While millions of Americans experience migraines, all migraines are not created equal. Different types of migraines come with different symptoms, and some have the potential to be more serious than others. The familial migraine, often referred to as a familial hemiplegic migraine, is not very common, but it’s often quite difficult to diagnose. This type of migraine has the potential to look like other medical conditions, making it tough to finally decide on treatment. Here’s a closer look at this type of migraine, potential triggers, and symptoms.
A familiar migraine is a type of hemiplegic migraine, but it is classified separately because it’s the only type of migraine confirmed to be inherited genetically. This is a type of migraine that comes with aura, and it is diagnosed based on whether patients have a close relative who also experiences this type of migraine. With this specific type of migraine, neurological symptoms often accompany the headache, including double vision, flashing lights, and blind spots. Temporary weakness or numbness that only affects one side of the body may also occur. In rare cases, severe episodes in individuals with familial hemiplegic migraines have occurred, resulting in seizures, coma, prolonged weakness, coma, and in extremely rare cases, death.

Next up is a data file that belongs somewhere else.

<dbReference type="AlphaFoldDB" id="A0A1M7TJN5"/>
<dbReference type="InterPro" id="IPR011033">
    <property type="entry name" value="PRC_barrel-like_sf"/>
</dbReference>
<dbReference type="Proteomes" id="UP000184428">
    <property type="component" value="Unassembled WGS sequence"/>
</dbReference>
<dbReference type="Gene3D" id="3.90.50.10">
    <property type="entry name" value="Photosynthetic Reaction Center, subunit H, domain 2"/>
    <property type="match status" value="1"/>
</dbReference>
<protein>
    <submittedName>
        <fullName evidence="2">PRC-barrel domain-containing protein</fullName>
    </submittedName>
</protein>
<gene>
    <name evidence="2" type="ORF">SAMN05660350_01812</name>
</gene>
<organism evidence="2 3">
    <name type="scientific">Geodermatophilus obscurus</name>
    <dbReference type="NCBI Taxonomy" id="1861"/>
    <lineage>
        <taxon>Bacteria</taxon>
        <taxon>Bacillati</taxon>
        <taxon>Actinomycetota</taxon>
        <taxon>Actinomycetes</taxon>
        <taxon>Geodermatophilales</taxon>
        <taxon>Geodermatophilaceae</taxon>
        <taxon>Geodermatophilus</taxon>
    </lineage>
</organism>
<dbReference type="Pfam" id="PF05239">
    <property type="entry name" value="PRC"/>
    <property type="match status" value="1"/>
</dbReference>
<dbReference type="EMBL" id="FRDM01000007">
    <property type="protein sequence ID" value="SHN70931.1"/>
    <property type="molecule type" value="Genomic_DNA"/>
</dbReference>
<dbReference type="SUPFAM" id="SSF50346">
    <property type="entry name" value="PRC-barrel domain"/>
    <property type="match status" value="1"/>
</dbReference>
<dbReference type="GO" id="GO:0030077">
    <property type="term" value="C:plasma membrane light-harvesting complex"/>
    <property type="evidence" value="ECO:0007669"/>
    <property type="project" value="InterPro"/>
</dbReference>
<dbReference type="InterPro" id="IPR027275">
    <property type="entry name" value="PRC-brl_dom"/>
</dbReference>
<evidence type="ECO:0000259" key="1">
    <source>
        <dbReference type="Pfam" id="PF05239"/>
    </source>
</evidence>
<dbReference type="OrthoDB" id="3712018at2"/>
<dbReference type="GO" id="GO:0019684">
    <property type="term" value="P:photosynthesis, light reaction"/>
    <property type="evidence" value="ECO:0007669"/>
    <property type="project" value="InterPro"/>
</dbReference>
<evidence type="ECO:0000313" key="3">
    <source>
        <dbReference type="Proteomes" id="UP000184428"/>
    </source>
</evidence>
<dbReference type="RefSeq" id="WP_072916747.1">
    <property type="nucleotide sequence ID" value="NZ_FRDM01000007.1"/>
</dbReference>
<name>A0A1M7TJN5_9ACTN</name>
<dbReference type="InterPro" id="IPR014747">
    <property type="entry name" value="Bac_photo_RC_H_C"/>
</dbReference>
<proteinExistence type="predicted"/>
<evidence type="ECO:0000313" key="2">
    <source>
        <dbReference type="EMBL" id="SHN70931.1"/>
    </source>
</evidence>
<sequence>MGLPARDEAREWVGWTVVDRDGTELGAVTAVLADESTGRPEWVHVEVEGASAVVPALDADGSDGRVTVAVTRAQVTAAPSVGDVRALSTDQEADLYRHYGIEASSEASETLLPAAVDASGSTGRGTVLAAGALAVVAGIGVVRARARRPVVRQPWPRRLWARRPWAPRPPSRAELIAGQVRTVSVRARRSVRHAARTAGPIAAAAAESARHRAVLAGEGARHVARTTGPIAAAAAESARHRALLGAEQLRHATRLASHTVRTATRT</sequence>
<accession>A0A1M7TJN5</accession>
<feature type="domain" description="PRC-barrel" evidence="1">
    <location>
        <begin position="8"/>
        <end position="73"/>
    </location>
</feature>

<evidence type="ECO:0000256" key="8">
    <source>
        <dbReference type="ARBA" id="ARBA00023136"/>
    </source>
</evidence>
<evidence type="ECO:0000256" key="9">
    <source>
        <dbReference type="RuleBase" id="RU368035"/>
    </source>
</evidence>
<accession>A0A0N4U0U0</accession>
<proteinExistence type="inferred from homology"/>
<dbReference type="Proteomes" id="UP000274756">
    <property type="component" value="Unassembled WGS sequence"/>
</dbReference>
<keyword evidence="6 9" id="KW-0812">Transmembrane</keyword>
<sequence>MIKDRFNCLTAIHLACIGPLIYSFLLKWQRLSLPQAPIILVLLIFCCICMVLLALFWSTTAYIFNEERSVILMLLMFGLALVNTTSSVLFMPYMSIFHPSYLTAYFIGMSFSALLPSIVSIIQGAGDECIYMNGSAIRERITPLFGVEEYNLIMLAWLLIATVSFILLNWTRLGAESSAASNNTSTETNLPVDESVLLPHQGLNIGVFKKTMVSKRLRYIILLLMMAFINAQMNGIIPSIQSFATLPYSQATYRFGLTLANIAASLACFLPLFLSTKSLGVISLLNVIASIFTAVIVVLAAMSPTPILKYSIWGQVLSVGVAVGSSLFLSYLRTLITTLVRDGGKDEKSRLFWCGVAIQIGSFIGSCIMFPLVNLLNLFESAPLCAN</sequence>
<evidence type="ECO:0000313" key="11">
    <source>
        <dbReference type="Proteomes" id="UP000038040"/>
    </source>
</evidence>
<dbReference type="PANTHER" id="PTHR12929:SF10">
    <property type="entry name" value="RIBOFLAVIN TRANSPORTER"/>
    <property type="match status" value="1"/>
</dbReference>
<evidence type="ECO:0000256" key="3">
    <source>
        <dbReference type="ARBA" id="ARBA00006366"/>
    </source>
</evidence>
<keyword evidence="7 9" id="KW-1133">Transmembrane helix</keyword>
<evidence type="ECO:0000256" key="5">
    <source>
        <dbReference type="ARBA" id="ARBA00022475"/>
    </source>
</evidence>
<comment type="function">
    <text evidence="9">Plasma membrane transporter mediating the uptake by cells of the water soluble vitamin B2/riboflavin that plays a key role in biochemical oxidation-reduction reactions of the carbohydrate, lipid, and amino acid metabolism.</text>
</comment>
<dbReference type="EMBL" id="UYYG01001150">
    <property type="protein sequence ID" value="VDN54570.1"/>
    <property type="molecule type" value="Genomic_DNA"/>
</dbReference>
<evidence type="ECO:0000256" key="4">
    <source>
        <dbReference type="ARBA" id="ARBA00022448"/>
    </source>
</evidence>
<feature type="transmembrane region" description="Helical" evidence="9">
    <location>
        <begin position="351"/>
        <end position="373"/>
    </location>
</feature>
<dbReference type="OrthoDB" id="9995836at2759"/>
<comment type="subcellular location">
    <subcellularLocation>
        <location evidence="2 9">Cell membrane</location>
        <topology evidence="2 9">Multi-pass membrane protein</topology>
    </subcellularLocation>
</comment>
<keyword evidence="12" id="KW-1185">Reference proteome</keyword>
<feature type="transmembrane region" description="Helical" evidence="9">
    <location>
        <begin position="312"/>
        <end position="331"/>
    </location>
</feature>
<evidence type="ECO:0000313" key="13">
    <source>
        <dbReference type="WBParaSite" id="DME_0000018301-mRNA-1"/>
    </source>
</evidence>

The potential triggers of a familial migraine are usually quite similar to those of other types of migraines. Possible triggers may include:
This type of migraine is extremely rare. In fact, experts estimate that just 0.01% of the population will ever experience this type of migraine. Studies do show that women are at least twice as likely to deal with familial hemiplegic migraines than men are.
Most people who experience familial migraines will experience auras, which are early symptoms that occur before the headache pain occurs. Some of these early symptoms may include:
These symptoms may last for a few minutes or several hours, although they can be more severe with this type of migraine. For some, stroke like symptoms, such as paralysis, may become disabling. In rare cases, patients continue to have difficulty with coordination and movement.
Three different genes have been linked to familial migraines, including SCN1A, CACNA1A, and ATP1A2. While they are genetic, treatments are available. Schedule your consultation with our experienced physician today to learn more about your available treatment options.